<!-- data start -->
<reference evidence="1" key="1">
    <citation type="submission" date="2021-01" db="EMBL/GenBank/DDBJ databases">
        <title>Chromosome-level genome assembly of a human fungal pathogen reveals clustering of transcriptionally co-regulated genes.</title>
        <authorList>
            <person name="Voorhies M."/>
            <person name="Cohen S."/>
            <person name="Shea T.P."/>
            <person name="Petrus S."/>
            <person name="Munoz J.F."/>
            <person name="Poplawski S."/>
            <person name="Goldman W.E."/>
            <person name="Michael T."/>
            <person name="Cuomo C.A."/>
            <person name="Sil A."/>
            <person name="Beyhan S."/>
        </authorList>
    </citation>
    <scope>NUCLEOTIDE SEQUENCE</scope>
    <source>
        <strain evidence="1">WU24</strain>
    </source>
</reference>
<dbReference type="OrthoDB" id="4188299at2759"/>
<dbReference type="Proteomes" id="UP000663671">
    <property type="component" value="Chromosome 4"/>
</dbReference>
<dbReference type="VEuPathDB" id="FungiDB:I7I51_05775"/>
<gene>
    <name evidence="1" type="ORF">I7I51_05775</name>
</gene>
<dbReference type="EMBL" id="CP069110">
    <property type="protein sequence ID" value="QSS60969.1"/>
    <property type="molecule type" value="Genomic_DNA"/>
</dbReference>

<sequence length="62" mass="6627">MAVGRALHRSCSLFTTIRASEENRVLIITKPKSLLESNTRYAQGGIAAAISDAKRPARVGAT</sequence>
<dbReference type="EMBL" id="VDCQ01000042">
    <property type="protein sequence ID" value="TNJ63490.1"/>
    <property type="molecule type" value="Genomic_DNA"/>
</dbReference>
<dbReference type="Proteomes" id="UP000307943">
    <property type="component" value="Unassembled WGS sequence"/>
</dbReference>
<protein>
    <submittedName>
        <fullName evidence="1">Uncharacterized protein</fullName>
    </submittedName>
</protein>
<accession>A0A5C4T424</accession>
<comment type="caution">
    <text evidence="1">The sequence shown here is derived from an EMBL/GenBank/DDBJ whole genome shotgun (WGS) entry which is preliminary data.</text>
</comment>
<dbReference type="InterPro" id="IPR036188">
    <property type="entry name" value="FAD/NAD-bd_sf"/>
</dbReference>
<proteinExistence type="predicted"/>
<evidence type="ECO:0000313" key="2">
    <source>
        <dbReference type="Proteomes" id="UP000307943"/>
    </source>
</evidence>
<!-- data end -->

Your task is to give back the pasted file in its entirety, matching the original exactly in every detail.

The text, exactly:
<reference evidence="1" key="1">
    <citation type="submission" date="2021-01" db="EMBL/GenBank/DDBJ databases">
        <title>Chromosome-level genome assembly of a human fungal pathogen reveals clustering of transcriptionally co-regulated genes.</title>
        <authorList>
            <person name="Voorhies M."/>
            <person name="Cohen S."/>
            <person name="Shea T.P."/>
            <person name="Petrus S."/>
            <person name="Munoz J.F."/>
            <person name="Poplawski S."/>
            <person name="Goldman W.E."/>
            <person name="Michael T."/>
            <person name="Cuomo C.A."/>
            <person name="Sil A."/>
            <person name="Beyhan S."/>
        </authorList>
    </citation>
    <scope>NUCLEOTIDE SEQUENCE</scope>
    <source>
        <strain evidence="1">WU24</strain>
    </source>
</reference>
<dbReference type="OrthoDB" id="4188299at2759"/>
<dbReference type="Proteomes" id="UP000663671">
    <property type="component" value="Chromosome 4"/>
</dbReference>
<dbReference type="VEuPathDB" id="FungiDB:I7I51_05775"/>
<gene>
    <name evidence="1" type="ORF">I7I51_05775</name>
</gene>
<dbReference type="EMBL" id="CP069110">
    <property type="protein sequence ID" value="QSS60969.1"/>
    <property type="molecule type" value="Genomic_DNA"/>
</dbReference>

<sequence length="62" mass="6627">MAVGRALHRSCSLFTTIRASEENRVLIITKPKSLLESNTRYAQGGIAAAISDAKRPARVGAT</sequence>
<dbReference type="EMBL" id="VDCQ01000042">
    <property type="protein sequence ID" value="TNJ63490.1"/>
    <property type="molecule type" value="Genomic_DNA"/>
</dbReference>
<dbReference type="Proteomes" id="UP000307943">
    <property type="component" value="Unassembled WGS sequence"/>
</dbReference>
<protein>
    <submittedName>
        <fullName evidence="1">Uncharacterized protein</fullName>
    </submittedName>
</protein>
<accession>A0A5C4T424</accession>
<comment type="caution">
    <text evidence="1">The sequence shown here is derived from an EMBL/GenBank/DDBJ whole genome shotgun (WGS) entry which is preliminary data.</text>
</comment>
<dbReference type="InterPro" id="IPR036188">
    <property type="entry name" value="FAD/NAD-bd_sf"/>
</dbReference>
<proteinExistence type="predicted"/>
<evidence type="ECO:0000313" key="2">
    <source>
        <dbReference type="Proteomes" id="UP000307943"/>
    </source>
</evidence>